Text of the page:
“It’s different,” Butler tried to offer diplomatically. “Basketball is basketball; it’s just fun to go out there and put on a show, to play, laugh, run up and down with guys who are not on your team every day.  I just wanted to get up and down, get my legs moving and go on vacation.

“I take a back seat to all that (fancy stuff),” Butler said. “It’s still an honor to be here. I want to go out there and compete; that’s what I do. I’m not disappointed; it’s an All-Star game. It is what it is. Maybe we should try to go back to that; I don’t know.”

That was a reference to being asked about taking the game at least a bit more seriously, which Butler was too polite to offer. After all, as he said, it was an All-Star game, he got his first start and he did seem tired. Though sometimes boredom makes you feel weary.

Butler certainly looked bored watching the menagerie of dunks and basketball hijinks around him. He attempted four shots, all mid range jumpers, making three. We’ve seen Butler finish lob dunks in games, but usually taking advantage of a defender and rolling off back door. It just doesn’t seem the same when no one cares to intercept.

Perhaps the only player less engaged was DeMarcus Cousins, and we found out later why.

Cousins was reported traded after the game pending physicals to the New Orleans Pelicans to join Davis in New Orleans. It was a shocking move because Cousins was supposed to remain in Sacramento after promises from the Kings. It potentially hurts the Bulls since they have the Kings draft pick this season, but only if it’s not in the top 10 of the draft. Now it seems likely the Kings will get the top 10 pick.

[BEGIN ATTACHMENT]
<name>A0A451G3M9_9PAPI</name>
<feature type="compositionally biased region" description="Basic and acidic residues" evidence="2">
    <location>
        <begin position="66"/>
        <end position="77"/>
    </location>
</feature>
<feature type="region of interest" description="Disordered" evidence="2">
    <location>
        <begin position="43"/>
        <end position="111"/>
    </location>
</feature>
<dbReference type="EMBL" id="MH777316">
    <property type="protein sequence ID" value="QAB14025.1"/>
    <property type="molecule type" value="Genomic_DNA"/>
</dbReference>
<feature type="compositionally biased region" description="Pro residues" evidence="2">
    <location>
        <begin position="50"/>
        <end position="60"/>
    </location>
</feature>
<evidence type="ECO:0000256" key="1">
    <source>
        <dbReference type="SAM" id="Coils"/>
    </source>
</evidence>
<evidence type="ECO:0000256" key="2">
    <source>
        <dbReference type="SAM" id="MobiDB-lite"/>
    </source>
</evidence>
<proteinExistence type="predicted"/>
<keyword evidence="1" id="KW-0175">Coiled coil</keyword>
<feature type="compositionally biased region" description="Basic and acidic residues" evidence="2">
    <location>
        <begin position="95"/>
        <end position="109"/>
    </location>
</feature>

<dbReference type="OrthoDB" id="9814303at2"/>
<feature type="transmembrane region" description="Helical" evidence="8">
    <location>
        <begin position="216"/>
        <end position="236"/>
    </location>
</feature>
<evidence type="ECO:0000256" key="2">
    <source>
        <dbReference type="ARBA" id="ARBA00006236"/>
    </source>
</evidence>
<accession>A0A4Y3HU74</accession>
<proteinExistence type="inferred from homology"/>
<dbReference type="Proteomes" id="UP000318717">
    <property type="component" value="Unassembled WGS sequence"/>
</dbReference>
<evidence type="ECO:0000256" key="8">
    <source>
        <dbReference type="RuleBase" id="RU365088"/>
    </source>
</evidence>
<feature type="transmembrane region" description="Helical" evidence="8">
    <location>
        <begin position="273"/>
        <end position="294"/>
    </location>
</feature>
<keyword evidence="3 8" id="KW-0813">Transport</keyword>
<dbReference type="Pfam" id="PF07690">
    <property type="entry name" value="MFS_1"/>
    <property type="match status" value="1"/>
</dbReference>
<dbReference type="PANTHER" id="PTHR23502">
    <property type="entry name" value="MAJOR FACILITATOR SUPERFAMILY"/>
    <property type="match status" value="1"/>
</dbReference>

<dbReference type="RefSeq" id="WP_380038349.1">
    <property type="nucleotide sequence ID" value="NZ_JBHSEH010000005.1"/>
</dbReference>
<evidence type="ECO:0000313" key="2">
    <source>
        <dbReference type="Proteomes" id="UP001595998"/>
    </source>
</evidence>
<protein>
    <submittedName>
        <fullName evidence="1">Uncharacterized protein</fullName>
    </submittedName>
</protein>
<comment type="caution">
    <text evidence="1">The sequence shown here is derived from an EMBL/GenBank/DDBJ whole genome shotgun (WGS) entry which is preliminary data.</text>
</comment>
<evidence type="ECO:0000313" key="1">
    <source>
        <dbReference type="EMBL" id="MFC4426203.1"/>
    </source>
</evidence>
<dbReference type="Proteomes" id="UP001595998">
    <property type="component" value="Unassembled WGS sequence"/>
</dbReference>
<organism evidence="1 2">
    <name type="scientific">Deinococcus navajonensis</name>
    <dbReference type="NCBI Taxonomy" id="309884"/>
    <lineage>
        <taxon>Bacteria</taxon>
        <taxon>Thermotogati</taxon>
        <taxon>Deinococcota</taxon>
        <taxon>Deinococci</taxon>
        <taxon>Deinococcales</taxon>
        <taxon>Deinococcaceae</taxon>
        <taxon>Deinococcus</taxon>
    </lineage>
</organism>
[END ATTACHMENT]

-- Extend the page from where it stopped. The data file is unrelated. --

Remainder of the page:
Butler’s name has been rumored in trade talk, though there hasn’t seemed like any serious discussions.

“I never know what tomorrow brings, so I’ll just lay down, dream and hopefully wake up the next day,” said a contemplative Butler looking forward to his shorter All-Star break. “Am I anxious for (Thursday)? I don’t worry about that; I’ll be OK. Not saying I’m untradeable, but I don’t think about that. If I’m not in a Bulls uniform, I’ll give you (reporter) a hug and say goodbye to you. Hopefully I’m not going to die, but hopefully I’m not going to get traded, either. I won’t know. I don’t control that. Control what I can control, like going on vacation.”

In the game, there was the usual stuff, or unusual, with Durant and Westbrook connecting on a pass and dunk play after soap opera scenes this season of a Durant/Westbrook feud since Durant signed with the Warriors.